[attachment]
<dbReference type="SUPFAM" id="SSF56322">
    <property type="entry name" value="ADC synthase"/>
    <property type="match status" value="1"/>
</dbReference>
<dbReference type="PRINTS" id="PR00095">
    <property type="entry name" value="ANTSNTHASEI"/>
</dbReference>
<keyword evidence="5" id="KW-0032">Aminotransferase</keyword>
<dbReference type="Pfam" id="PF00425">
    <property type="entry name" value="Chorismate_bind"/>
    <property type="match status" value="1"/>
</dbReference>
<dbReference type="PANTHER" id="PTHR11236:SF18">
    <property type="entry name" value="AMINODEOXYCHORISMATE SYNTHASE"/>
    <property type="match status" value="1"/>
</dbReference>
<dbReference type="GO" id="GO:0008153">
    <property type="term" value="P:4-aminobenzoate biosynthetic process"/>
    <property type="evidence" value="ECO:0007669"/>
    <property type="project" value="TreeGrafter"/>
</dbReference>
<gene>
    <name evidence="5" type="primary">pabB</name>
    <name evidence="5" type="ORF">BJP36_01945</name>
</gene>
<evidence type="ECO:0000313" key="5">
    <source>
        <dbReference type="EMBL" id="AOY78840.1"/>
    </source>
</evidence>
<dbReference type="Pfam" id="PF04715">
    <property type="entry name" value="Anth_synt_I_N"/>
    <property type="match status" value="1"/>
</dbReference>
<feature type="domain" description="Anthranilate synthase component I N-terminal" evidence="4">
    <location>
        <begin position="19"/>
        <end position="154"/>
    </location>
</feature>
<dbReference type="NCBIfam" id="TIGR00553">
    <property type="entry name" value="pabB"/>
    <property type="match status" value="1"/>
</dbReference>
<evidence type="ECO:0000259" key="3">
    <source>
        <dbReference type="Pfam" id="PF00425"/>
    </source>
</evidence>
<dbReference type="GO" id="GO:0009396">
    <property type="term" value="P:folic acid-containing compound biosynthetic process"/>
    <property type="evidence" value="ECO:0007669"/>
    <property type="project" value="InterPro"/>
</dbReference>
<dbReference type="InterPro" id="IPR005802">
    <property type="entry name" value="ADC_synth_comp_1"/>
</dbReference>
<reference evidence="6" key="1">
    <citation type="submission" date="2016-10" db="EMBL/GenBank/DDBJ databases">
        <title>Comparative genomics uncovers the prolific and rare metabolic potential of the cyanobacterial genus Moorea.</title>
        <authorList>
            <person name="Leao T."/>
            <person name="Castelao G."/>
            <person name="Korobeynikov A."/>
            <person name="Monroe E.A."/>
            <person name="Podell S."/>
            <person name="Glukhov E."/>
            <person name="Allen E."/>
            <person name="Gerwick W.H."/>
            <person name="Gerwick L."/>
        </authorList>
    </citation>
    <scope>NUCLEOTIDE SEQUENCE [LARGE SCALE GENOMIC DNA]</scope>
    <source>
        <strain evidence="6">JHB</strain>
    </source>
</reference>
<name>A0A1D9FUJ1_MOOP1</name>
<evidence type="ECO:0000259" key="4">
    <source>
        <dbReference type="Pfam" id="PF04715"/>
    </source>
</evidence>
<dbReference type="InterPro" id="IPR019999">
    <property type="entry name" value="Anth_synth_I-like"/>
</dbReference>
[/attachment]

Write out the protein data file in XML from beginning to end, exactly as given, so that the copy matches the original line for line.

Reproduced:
<dbReference type="SUPFAM" id="SSF56322">
    <property type="entry name" value="ADC synthase"/>
    <property type="match status" value="1"/>
</dbReference>
<dbReference type="PRINTS" id="PR00095">
    <property type="entry name" value="ANTSNTHASEI"/>
</dbReference>
<keyword evidence="5" id="KW-0032">Aminotransferase</keyword>
<dbReference type="Pfam" id="PF00425">
    <property type="entry name" value="Chorismate_bind"/>
    <property type="match status" value="1"/>
</dbReference>
<dbReference type="PANTHER" id="PTHR11236:SF18">
    <property type="entry name" value="AMINODEOXYCHORISMATE SYNTHASE"/>
    <property type="match status" value="1"/>
</dbReference>
<dbReference type="GO" id="GO:0008153">
    <property type="term" value="P:4-aminobenzoate biosynthetic process"/>
    <property type="evidence" value="ECO:0007669"/>
    <property type="project" value="TreeGrafter"/>
</dbReference>
<gene>
    <name evidence="5" type="primary">pabB</name>
    <name evidence="5" type="ORF">BJP36_01945</name>
</gene>
<evidence type="ECO:0000313" key="5">
    <source>
        <dbReference type="EMBL" id="AOY78840.1"/>
    </source>
</evidence>
<dbReference type="Pfam" id="PF04715">
    <property type="entry name" value="Anth_synt_I_N"/>
    <property type="match status" value="1"/>
</dbReference>
<feature type="domain" description="Anthranilate synthase component I N-terminal" evidence="4">
    <location>
        <begin position="19"/>
        <end position="154"/>
    </location>
</feature>
<dbReference type="NCBIfam" id="TIGR00553">
    <property type="entry name" value="pabB"/>
    <property type="match status" value="1"/>
</dbReference>
<evidence type="ECO:0000259" key="3">
    <source>
        <dbReference type="Pfam" id="PF00425"/>
    </source>
</evidence>
<dbReference type="GO" id="GO:0009396">
    <property type="term" value="P:folic acid-containing compound biosynthetic process"/>
    <property type="evidence" value="ECO:0007669"/>
    <property type="project" value="InterPro"/>
</dbReference>
<dbReference type="InterPro" id="IPR005802">
    <property type="entry name" value="ADC_synth_comp_1"/>
</dbReference>
<reference evidence="6" key="1">
    <citation type="submission" date="2016-10" db="EMBL/GenBank/DDBJ databases">
        <title>Comparative genomics uncovers the prolific and rare metabolic potential of the cyanobacterial genus Moorea.</title>
        <authorList>
            <person name="Leao T."/>
            <person name="Castelao G."/>
            <person name="Korobeynikov A."/>
            <person name="Monroe E.A."/>
            <person name="Podell S."/>
            <person name="Glukhov E."/>
            <person name="Allen E."/>
            <person name="Gerwick W.H."/>
            <person name="Gerwick L."/>
        </authorList>
    </citation>
    <scope>NUCLEOTIDE SEQUENCE [LARGE SCALE GENOMIC DNA]</scope>
    <source>
        <strain evidence="6">JHB</strain>
    </source>
</reference>
<name>A0A1D9FUJ1_MOOP1</name>
<evidence type="ECO:0000259" key="4">
    <source>
        <dbReference type="Pfam" id="PF04715"/>
    </source>
</evidence>
<dbReference type="InterPro" id="IPR019999">
    <property type="entry name" value="Anth_synth_I-like"/>
</dbReference>